• There should be at least 11.3 acres of park space in RTCN according to FCPA urban guidelines.
  • There should be at least 10 athletic fields requiring 16.7 acres of space in RTCN. 
Yet this draft MOU not only proposes not meeting the expectations Restonians have of RA to provide, as the planning principles state, "high quality public open spaces," but would fail to meet even the minimalist expectations of County park guidelines.

Once again, it appears the RA Board of Directors is on the way to selling out its members rather than fighting for them.

I respectfully request this e-mail be included in the Board's official meeting records for today. 

Terry Maynard, Co-Chair
Reston 20/20 Committee

Tuesday, July 19, 2016

Reston 20/20 Comments on latest JAG proposal for Tall Oaks Village Center

From:  Tammi Petrine 

Dear Fairfax County Planning Commissioners,

I would like to refute several of Mark Looney’s statements made at the Tall Oaks hearing last Thursday that were very cleverly crafted to misrepresent some of the circumstances regarding the Tall Oaks redevelopment effort.  From my perspective as a very alert, active community member for the last 6 years of Reston master planning, I have witnessed similar tactics over and over.  

Very few of us citizens have either the time or the knowledge to protest the enormous development that Fairfax Co. in general and Reston in specific are undergoing by attending multiple meetings and hearings.   I was encouraged at this hearing to hear good questions coming from some commissioners that signal that perhaps there is a modicum of hope to reign in some of the outrageously poorly designed projects.  The Tall Oaks Village Center is such a beast.

  • Tall Oaks Village Center plan as presented now is neither a village center in spirit nor design.
o   There is not enough retail to qualify.  8500 square ft. is ridiculously small.  The question was asked of Looney: How many stores would 8500 sq. ft. accommodate?  His answer between 8 – 10.  8500 / 8 = 106.25 sq. ft.   Info from brief online search: An average 7/11 in this country is between 2400 – 3000 sq. ft.  The average size small restaurant that seats 58 is 2550 sq. ft.  The required work space alone for a small bakery would be 1500 sq. ft.   Retail and seating spaces would be extra.  A small ice cream retail shop with no seating needs 400 sq. ft. (Check out this link for more info on required sq. footages for other types of stores:  I think you get the idea.  PS: We would be thrilled with 8 - 10 stores!  Please require more retail square footage to make that possible.  The reason Reston was planned with 5 Village Centers is to make it walkable in the medium density areas with enough parking to accommodate the SFH residents who would likely drive to designations.
o   The outdoor community space is contrived and too small.  The county staff is abrogating the required backyard 200 sq. ft. per unit, claiming that there is community space for the owners to use instead.   Using grandiose terms like ‘promenade’ for a sidewalk does not make the proposed space either usable or sufficient for community gatherings for even the new # of units proposed for Tall Oaks let alone the wider neighborhood!  The closest existing neighbor is an assisted living center yet this developer claims to be serving that neighbor by providing fitness equipment in the public area.  Seriously?  A person is not in an assisted living center if s/he can jog outside to do stretches, etc.  What would be appropriate and appreciated is an adult-scale row of cocoon swings (with backs and arms).  The water feature with surrounding benches and children’s’ climbing area are great for intergenerational activity.  However, the outdoor congregating area is too small for concerts, puppet shows or other entertainment/meetings needed to qualify for community meeting space.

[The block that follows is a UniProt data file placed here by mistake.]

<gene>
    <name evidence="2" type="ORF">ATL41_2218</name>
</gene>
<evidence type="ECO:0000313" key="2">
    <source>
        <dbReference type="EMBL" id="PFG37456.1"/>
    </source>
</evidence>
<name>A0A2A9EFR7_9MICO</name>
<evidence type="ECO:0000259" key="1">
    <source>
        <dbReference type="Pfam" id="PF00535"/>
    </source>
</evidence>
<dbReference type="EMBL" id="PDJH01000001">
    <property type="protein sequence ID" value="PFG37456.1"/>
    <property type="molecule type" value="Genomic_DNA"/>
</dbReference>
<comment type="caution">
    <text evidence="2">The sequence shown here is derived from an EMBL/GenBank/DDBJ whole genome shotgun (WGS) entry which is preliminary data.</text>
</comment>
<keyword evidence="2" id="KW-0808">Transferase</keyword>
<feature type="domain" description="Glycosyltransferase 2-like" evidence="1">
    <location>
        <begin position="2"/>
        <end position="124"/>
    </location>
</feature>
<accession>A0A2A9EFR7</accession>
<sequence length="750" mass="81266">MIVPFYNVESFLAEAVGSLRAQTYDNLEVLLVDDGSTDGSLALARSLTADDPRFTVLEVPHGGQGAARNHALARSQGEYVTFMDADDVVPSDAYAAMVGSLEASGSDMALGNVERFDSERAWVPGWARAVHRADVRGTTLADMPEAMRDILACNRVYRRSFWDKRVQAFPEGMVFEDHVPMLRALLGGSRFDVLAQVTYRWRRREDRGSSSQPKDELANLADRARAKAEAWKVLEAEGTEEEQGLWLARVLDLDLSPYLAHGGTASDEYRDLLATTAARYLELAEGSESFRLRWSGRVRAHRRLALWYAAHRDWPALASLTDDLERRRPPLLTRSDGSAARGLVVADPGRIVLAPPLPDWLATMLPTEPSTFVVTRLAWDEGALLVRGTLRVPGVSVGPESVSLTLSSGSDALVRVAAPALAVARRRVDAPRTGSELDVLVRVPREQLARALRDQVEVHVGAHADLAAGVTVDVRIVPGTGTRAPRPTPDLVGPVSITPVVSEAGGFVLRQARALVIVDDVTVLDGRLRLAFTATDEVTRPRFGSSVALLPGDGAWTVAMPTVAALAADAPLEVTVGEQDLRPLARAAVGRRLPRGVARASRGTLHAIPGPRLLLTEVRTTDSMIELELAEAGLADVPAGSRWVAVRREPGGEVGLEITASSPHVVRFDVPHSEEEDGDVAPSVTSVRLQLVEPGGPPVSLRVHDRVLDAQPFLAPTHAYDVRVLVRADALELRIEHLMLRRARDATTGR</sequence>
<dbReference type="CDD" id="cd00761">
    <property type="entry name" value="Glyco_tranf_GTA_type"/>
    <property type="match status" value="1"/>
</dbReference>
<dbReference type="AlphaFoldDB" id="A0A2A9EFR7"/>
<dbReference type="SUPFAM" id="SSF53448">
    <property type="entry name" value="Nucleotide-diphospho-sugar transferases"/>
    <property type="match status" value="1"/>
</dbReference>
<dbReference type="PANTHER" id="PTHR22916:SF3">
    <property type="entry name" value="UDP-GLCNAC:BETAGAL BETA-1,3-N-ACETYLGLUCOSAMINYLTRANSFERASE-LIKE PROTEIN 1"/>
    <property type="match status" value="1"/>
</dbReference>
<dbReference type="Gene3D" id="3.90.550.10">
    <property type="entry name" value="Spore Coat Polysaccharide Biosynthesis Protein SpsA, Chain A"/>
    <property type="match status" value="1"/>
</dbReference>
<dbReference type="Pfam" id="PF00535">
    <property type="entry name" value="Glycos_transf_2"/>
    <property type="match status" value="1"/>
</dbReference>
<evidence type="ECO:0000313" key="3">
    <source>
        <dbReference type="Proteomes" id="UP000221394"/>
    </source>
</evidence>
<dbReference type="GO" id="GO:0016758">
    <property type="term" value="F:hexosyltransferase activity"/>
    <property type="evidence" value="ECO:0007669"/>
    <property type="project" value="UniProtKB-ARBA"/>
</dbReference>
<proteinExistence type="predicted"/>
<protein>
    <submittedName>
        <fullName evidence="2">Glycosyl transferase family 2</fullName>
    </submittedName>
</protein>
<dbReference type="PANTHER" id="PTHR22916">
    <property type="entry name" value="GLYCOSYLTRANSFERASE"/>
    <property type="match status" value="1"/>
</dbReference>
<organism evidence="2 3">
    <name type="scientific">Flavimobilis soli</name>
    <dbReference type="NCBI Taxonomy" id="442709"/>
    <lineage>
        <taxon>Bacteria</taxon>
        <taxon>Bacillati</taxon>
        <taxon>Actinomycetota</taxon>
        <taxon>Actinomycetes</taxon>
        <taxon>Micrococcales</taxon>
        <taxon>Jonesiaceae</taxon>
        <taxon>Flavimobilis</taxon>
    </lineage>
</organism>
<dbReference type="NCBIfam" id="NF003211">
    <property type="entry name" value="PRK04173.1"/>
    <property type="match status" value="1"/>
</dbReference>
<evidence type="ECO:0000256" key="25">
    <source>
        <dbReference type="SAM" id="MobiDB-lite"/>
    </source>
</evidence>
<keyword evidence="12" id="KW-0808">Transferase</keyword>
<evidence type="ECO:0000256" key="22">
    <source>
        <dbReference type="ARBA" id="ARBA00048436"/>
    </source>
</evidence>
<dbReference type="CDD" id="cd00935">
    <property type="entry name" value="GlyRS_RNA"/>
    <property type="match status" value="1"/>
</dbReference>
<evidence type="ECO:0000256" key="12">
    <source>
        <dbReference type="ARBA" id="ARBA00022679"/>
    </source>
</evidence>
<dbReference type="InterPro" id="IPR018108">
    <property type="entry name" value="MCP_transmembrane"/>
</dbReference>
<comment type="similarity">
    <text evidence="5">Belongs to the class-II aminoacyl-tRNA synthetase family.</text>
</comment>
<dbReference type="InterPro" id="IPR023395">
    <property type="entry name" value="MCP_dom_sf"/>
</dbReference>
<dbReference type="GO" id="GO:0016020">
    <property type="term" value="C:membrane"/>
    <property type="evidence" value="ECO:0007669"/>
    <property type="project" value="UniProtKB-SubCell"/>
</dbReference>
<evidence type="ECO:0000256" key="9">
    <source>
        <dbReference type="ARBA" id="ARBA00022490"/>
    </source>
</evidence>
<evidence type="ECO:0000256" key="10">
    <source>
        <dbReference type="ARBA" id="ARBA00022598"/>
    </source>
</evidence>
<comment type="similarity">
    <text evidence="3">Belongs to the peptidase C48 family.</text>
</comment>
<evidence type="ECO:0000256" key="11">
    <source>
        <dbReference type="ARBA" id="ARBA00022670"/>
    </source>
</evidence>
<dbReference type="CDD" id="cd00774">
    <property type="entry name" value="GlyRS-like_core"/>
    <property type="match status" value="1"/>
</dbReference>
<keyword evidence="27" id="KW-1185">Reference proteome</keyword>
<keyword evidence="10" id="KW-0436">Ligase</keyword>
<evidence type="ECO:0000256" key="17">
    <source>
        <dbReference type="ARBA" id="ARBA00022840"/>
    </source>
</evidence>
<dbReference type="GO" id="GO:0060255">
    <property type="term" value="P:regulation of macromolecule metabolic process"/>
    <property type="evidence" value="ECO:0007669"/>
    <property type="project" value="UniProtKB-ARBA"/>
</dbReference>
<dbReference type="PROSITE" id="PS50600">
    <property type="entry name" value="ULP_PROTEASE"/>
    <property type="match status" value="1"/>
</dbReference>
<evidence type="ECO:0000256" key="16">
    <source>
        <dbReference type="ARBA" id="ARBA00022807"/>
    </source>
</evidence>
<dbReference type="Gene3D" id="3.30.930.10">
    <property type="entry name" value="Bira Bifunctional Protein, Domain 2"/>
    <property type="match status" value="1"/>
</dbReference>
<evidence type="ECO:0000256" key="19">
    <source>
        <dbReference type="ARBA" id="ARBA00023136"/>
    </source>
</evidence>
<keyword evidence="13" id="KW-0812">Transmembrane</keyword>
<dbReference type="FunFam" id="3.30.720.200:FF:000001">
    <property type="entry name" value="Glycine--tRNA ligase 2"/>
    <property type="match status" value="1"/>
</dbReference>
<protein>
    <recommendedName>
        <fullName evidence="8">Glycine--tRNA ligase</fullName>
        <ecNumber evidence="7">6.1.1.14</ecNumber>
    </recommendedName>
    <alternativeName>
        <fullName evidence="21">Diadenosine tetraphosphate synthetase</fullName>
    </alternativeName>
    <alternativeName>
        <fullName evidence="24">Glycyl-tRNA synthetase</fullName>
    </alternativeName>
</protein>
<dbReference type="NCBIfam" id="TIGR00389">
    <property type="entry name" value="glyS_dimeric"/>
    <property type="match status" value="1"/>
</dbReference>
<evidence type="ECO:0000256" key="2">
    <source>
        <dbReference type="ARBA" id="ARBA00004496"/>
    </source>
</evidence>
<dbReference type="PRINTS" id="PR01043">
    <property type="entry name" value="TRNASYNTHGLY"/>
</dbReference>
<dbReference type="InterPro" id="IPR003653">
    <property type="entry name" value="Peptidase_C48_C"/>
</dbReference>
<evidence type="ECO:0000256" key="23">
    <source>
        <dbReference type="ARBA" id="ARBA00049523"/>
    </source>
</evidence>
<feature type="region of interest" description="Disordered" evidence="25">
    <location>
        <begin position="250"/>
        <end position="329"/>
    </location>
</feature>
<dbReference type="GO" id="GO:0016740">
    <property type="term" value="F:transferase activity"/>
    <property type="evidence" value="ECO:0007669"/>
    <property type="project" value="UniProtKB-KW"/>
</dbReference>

o   The public parking is totally unreasonable and inadequate.  There is NO adjacent street parking for this site.
o   Can you imagine 2 public bus lines (RIBS & Fairfax Connector) turning down your internal narrow residential access street on a regular basis to accommodate in internal bus stop?  One glance at this plan shows the inadequacy of the layout and over-crowded site plan.  I am astonished that this ever made it through the staff review!
  • Traffic in this area is already catastrophically impacted by arrival in Metro.   
    • In the AM, when existing residents of this area attempt to exit neighborhood going southbound onto Wiehle, the cars already backed up from the Sunset Hills Road intersection prevent  left turns: Tall Oaks residents have zero space to merge.  Light cycle after light cycle provides no relief. 
    • The Tall Oaks neighborhood east of Wiehle which includes this new JAG development has NO other exit.  If the developer wants to add well over 100 more living units to the mix, he could provide another northbound-only exit to Wiehle.   A community architect met with Robert Simon about this dismal plan before Simon’s death and went over the plan to provide such an exit.  He also made a trip over to FDOT to discuss this and was assured this would doable.  JAG wanted nothing to do with it and ended the conversation.
  • Mr. Looney alluded to the idea that Reston Association’s own Design Review Board had given its blessing to this plan.  Please realize that the RA DRB has NO influence on the content of the plan; it can only regulate the external finishes and details.  It IS the job of the Fairfax County planning and zoning staff to regulate the major details of the plan re: Village Center requirements, parking, building clearances, canopy cover, etc.  You heard multiple issues with insufficient info re: traffic and clearances from just your few questions.  How did this ever get approved for your review?